My mother has a bad hearing problem and wears 2 hearing aids. She tells me the air pressure is worse for her in the back of the plane than the front. I would like to know if this is true - is there a difference in air pressure depending on where you sit in the plane?
As stated in other answers, in steady flight there is no pressure difference along the length of the cabin, and only a miniscule one during lognitudinal acceleration.
What your mother might be experinecing is actually low frequency sound/vibration that can sometimes feel like fluctuations in pressure, a sort of a bubbly feeling in the ears.
This will vary greatly on type of aircraft, seating position, stage of flight etc, but as such it is not at all implausible that in general your mother experiences this in the rear portion of the cabin more than in the front. This can be especially prominent in planes with wing mounted jet engines, since the exhaust nozzle will be in front of the passengers sitting in the aft section.
There may be other factors than a pressure differential as the cause of ear irritation, such as greater pitching accelerations, because the rear of the plane is farther from the center of gravity. This could cause general motion sickness, and for some one with issues with their ears, in particular, the vestibular system$^1$, an increase in feelings of vertigo.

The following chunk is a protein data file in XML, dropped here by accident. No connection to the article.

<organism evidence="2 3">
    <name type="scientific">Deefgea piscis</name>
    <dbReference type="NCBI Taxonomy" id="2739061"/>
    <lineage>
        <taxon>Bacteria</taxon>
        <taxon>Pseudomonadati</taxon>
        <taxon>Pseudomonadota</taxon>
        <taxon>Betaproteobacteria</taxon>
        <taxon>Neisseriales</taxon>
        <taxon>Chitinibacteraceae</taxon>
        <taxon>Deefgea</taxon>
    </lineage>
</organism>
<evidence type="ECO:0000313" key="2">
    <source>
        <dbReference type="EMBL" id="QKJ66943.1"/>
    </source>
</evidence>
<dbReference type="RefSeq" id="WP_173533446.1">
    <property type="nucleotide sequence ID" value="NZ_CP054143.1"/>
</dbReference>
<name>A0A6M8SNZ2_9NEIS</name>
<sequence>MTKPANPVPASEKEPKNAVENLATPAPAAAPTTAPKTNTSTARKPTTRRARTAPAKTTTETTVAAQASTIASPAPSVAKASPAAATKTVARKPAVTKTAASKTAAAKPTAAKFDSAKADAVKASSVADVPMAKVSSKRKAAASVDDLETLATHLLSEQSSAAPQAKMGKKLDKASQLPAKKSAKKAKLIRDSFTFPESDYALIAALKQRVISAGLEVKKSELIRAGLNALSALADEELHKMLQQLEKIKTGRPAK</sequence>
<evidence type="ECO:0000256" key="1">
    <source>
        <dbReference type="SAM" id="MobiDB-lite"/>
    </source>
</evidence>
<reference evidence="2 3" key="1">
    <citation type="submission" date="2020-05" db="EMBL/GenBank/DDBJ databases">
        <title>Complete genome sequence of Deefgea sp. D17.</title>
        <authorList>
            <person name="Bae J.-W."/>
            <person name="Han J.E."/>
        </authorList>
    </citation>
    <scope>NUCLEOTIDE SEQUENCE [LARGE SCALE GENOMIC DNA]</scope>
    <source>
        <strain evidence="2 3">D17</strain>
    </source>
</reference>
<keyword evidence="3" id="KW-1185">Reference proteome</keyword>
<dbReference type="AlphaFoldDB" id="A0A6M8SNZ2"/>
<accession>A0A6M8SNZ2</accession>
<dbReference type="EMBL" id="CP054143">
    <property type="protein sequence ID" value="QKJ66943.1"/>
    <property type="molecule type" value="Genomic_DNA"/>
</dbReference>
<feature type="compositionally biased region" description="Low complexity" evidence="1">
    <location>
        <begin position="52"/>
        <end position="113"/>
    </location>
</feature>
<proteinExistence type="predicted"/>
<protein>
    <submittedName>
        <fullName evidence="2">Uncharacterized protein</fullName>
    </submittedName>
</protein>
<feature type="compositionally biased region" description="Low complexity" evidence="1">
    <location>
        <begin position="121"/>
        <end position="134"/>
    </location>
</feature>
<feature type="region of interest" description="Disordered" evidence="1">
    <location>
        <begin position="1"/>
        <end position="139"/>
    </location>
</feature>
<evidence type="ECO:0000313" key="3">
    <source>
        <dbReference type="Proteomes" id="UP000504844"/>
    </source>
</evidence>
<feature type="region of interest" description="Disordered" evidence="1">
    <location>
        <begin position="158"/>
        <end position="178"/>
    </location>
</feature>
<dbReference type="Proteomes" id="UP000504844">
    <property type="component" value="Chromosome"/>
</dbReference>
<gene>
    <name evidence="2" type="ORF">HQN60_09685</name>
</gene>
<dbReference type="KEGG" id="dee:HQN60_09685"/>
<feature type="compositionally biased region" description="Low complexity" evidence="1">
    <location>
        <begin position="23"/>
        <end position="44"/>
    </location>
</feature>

$^1$ see Pathologies
The difference in air pressure between front and back of the cabin will be trivial to the differences felt in pressurisation between the aircraft climbing and descending; or adjustments made to the ventilation controls.
Discomfort is far more likely to be due to the sound and vibration which will have a complex distribution depending on the type and layout of the aircraft and the extra motion typically felt in the rear seats being noticeably more bouncy, and during acceleration and deceleration phases.
You might find the centre of the aircraft is the best position rather than the front, and definitely not the rear.